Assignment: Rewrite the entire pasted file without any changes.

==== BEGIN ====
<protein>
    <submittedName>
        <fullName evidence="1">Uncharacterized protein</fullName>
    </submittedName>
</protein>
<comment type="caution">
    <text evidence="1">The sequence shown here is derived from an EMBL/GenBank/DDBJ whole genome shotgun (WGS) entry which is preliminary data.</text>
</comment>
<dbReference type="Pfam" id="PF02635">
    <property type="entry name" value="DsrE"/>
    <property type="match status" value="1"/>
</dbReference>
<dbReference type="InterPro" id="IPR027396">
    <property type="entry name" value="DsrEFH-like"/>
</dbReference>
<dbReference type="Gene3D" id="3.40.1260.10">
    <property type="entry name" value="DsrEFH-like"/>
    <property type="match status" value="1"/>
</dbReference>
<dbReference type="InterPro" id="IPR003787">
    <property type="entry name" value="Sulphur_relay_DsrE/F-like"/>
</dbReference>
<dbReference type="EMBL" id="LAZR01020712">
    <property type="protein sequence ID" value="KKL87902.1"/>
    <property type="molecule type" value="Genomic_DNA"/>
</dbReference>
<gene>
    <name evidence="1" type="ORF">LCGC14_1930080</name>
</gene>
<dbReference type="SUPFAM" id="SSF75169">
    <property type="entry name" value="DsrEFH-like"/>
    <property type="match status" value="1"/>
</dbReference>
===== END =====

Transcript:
<protein>
    <submittedName>
        <fullName evidence="1">Uncharacterized protein</fullName>
    </submittedName>
</protein>
<comment type="caution">
    <text evidence="1">The sequence shown here is derived from an EMBL/GenBank/DDBJ whole genome shotgun (WGS) entry which is preliminary data.</text>
</comment>
<dbReference type="Pfam" id="PF02635">
    <property type="entry name" value="DsrE"/>
    <property type="match status" value="1"/>
</dbReference>
<dbReference type="InterPro" id="IPR027396">
    <property type="entry name" value="DsrEFH-like"/>
</dbReference>
<dbReference type="Gene3D" id="3.40.1260.10">
    <property type="entry name" value="DsrEFH-like"/>
    <property type="match status" value="1"/>
</dbReference>
<dbReference type="InterPro" id="IPR003787">
    <property type="entry name" value="Sulphur_relay_DsrE/F-like"/>
</dbReference>
<dbReference type="EMBL" id="LAZR01020712">
    <property type="protein sequence ID" value="KKL87902.1"/>
    <property type="molecule type" value="Genomic_DNA"/>
</dbReference>
<gene>
    <name evidence="1" type="ORF">LCGC14_1930080</name>
</gene>
<dbReference type="SUPFAM" id="SSF75169">
    <property type="entry name" value="DsrEFH-like"/>
    <property type="match status" value="1"/>
</dbReference>